With practiced patience, Mrs. Landingham leaned on one arm, head held up with her hand. "I'm sure that's what you saw with your eyes. It's the conclusions you're coming to that I'm having a problem with."
"Well, what else could it be? Toby was holding her hand. Donna had tears in her eyes."
"Margaret, stop looking for office conspiracies. Besides, I happen to know --"
Abbey Bartlet breezed through the door that connected the Oval Office to Mrs. Landingham's center of operations.
"Good evening, Mrs. Bartlet."
"Good evening, Mrs. Landingham, Margaret. Do I hear another addition to the office rumor mill being discussed out here? The East Wing doesn't have nearly enough juicy gossip. Do spill."
"Margaret seems to think that the latest office romance involves the Communications Director and the Deputy Deputy Chief of Staff."
"Toby and Donna?!? Now there's a pair I never thought of. No, no, no, no. This just will not do. My office's betting pool won't tolerate another off the wall pairing. I'm going to go put a stop to this one."
Abbey left the two women with stunned expressions and headed for the Communication Director's office.
By the time she arrived, there was no sign of Donna. Toby was seated once again behind his desk. A legal pad was propped on his knee, his leg was resting on the corner of the desk. She spotted the first aid kit on the couch. That at least explained what Margaret saw as she passed in the hallway.
"Practicing medicine without a license again, Toby?"
"Call me that again and you may want to use that kit on yourself. Someone have a boo-boo?"
"You could say that. Have a seat."
She brushed many of the pencils that were still lying on the couch to the floor. "What are you trying to do here? Set up a man trap with pencils and rubber bands rather than a sapling and spikes?"
"I stuffed the body in Sam's office. You may not want to go in there."
Abbey crossed her legs and leaned back for the long haul. It had been a long time since she had a chance to talk with any of the people that helped to get her husband elected.
"How have you been doing, Toby? We don't talk anymore."
"I'm polishing the State of the Union Address."
Abbey noted the blank page in front of him. "I see that you're getting a lot accomplished."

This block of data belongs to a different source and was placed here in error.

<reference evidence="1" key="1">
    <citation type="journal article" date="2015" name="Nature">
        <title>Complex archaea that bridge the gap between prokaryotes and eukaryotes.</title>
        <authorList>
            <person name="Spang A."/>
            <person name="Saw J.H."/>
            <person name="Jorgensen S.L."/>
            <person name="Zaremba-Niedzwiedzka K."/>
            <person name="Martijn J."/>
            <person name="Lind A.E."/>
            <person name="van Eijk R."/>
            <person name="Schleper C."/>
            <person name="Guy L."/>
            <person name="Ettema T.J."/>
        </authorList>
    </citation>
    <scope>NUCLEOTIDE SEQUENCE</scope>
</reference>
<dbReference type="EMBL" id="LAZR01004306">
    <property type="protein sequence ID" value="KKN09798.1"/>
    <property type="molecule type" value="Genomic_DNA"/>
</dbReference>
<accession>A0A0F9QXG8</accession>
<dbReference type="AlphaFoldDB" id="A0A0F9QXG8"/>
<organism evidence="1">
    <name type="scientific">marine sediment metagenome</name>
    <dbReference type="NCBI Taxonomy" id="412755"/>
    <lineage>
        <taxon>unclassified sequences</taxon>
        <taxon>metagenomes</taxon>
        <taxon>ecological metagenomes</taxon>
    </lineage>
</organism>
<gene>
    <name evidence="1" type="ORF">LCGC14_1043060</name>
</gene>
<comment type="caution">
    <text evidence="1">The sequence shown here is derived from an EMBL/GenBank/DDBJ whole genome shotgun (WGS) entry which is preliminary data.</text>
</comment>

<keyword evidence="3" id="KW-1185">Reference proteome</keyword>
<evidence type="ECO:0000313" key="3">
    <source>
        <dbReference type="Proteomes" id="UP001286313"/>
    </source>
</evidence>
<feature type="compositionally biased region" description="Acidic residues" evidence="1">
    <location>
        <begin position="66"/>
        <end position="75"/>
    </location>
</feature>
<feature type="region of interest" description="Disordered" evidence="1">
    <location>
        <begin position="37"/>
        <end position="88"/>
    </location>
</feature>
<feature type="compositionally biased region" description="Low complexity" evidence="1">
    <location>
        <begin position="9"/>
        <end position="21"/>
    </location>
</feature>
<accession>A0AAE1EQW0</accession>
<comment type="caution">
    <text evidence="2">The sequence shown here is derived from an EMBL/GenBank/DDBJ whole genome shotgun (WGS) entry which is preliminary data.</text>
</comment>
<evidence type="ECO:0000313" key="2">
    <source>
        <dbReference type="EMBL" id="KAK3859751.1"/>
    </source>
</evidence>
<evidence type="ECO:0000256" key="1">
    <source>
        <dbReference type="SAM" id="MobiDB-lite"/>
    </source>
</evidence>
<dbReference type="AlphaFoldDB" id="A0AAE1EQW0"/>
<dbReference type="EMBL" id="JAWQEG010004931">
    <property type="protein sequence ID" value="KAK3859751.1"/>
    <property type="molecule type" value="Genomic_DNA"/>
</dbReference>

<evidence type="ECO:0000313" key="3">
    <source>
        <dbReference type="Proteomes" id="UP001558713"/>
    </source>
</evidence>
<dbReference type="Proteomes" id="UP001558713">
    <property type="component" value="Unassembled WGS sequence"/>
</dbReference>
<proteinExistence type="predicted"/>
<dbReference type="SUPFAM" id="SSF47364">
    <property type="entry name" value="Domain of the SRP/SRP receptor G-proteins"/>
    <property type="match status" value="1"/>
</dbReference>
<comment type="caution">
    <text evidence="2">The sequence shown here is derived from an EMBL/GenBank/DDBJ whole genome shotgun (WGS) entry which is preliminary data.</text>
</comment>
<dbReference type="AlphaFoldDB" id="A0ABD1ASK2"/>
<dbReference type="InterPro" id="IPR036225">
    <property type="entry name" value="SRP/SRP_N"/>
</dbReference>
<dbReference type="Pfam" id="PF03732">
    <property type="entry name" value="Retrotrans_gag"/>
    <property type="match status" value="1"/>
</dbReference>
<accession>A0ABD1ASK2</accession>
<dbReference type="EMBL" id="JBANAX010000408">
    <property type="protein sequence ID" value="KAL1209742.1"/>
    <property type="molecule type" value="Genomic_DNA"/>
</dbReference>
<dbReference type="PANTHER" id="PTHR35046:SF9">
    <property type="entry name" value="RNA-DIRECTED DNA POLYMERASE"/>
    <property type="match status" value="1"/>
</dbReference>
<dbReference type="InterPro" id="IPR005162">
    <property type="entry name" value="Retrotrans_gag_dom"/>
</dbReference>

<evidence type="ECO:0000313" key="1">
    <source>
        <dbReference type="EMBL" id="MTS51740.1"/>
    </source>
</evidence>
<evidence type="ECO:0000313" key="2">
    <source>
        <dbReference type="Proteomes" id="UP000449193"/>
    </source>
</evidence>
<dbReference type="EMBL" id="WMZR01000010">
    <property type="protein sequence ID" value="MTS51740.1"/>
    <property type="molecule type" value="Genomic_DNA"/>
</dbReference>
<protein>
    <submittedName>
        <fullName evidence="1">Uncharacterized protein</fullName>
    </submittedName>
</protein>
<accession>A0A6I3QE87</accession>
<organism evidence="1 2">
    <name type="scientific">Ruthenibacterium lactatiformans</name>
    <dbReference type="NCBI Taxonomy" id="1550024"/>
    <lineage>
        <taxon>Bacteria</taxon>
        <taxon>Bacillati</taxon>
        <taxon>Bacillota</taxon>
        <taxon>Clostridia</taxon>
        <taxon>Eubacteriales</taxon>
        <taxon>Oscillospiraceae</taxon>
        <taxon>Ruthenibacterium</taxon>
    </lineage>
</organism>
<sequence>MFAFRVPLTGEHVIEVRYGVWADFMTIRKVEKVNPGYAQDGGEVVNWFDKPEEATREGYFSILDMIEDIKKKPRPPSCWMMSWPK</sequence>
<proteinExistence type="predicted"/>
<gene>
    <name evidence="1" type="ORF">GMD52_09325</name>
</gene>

"I've had a lot on my mind."
"Anyone I know?"
"Don't go there, Abbey."
She pouted. "You're no fun."
"What are you doing here?"
"Squashing rumors." She idly picked up the makeshift dart board and stared at its near destruction with distaste.
Toby twirled the pencil in his hand like a miniature baton. "I'm in the rumor mill?"
"You're always in the rumor mill. But I don't see any horns or pitchforks and you do seem to be casting a reflection, so I think many of them can now be eliminated."
"You heard about the drop-in."
"How could I not? Most people agree with you, but not your method of madness."
He shrugged his shoulders. "Doesn't matter."
"Of course it matters. Toby, if no one else has told you, your motives are admirable."
"Admirable will not buy me the shirt on my back."
"You're not in danger of losing your job. You've been here for two years, you're about to start your third; you haven't let that fact sink through your thick skull yet?"
"Old habits die hard."
"Tell your habits to get on the next train to Georgia."
"I did. They've returned by cab, demanded I pay the fair, and are freeloading on my couch."
"Then start charging rent. Maybe that will scare them off. Your angels will win if you give them a chance."
"My angels aren't used to backing a winning team."
"So you admit you're part of a winning team."
"I admit nothing."
"You live to go against the grain. This office sees the glass as half full while you alone see it as half empty. Doesn't it tire you, swimming against the current?"
"Someone has to."
"I doesn't always have to be you."
"Yes, it does."
"Toby, you are a singular character. Do you realize that your colleagues have taken it upon themselves to burn the image of Ann Stark in effigy?"
Toby raised an eyebrow in response.
Abbey amended, "Well, not really. Someone found an old Operation game, I don't know how and I don't know where. You are familiar with the game, right?" At Toby's nod, she continued. "CJ got a picture of that woman for Josh and Sam to place over the face. They are currently going head to head to see who can get the most pieces out. And I think they've made it into some sort drinking game. Miss and you chug a beer? I think CJ will soon regret letting them use her office for this little foray into frivolity."
"The batteries have to run down by some point."
"I don't think that's going to stop them." Abbey laughed softly. "Maybe it's a metaphor. Don't work too late, Toby."
With that, she left his office.